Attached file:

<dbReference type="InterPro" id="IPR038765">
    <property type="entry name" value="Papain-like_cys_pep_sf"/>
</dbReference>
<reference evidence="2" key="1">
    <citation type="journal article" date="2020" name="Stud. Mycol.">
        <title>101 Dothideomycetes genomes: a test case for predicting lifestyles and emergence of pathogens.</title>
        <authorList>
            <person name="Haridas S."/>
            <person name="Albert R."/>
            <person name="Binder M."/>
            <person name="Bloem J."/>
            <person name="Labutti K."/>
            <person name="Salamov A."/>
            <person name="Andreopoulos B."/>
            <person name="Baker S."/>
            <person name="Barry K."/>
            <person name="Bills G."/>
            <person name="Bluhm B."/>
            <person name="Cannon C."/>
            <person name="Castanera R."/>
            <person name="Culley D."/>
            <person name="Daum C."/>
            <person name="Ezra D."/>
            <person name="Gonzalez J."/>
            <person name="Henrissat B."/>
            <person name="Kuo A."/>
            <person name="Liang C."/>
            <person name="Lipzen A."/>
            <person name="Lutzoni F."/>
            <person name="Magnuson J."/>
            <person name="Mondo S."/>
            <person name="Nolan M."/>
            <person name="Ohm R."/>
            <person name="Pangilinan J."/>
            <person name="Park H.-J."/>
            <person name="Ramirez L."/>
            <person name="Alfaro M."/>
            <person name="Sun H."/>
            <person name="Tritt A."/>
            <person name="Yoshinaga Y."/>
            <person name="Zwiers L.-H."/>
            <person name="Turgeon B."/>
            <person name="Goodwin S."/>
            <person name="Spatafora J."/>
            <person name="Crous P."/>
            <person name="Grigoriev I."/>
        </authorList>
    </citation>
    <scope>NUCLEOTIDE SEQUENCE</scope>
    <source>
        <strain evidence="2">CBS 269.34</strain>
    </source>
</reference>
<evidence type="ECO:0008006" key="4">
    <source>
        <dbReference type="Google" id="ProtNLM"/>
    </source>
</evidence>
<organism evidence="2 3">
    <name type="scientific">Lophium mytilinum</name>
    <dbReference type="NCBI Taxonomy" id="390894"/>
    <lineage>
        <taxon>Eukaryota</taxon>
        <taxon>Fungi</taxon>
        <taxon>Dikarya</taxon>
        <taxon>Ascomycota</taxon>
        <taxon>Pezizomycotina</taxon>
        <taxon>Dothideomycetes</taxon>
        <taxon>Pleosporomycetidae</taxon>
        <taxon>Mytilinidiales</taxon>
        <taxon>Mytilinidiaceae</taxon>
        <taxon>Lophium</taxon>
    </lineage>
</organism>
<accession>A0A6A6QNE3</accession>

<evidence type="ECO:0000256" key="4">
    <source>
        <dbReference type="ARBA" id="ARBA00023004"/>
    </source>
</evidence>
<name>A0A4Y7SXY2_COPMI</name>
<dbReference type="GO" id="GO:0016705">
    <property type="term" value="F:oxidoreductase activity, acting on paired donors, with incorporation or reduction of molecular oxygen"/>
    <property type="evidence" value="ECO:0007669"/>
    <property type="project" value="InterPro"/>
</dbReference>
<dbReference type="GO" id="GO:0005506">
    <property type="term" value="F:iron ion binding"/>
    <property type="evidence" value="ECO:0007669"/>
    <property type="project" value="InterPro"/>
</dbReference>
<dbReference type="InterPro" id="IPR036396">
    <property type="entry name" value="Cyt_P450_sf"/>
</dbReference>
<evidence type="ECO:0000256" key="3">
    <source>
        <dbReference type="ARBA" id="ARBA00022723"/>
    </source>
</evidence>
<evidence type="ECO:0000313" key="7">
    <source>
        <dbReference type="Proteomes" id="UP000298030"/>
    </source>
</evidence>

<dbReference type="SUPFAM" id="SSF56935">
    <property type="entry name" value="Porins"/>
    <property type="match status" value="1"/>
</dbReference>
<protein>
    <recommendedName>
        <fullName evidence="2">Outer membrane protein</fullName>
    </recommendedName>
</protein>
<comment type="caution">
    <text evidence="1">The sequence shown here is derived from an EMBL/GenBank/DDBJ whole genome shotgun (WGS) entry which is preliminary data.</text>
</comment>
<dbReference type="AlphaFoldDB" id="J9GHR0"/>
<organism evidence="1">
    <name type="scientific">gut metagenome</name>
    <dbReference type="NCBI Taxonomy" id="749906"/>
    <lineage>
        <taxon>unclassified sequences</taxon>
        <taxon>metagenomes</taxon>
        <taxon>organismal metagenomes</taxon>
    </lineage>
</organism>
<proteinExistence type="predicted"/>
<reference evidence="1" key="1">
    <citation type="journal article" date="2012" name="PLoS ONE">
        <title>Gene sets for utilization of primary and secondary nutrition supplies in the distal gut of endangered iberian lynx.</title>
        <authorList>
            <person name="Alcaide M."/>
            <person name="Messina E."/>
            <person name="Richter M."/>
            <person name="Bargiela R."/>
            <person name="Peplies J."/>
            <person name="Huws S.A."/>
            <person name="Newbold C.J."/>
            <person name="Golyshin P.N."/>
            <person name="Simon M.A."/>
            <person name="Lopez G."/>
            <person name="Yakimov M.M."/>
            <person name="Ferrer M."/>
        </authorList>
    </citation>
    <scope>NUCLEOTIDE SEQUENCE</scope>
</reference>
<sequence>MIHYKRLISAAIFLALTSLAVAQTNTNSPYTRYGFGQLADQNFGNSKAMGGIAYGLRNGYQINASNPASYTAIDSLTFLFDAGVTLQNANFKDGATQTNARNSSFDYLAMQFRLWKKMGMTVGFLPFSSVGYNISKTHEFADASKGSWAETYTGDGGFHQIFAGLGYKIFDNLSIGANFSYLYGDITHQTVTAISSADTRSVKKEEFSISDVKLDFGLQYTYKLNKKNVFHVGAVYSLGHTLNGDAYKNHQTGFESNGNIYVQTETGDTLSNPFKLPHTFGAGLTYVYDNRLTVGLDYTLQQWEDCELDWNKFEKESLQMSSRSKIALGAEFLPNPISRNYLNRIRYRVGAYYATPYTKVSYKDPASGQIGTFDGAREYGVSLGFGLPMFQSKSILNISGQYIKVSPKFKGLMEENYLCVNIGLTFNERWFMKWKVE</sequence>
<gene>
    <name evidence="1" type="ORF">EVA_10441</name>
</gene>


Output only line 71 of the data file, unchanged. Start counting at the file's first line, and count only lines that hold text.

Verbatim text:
        <taxon>Mytilinidiaceae</taxon>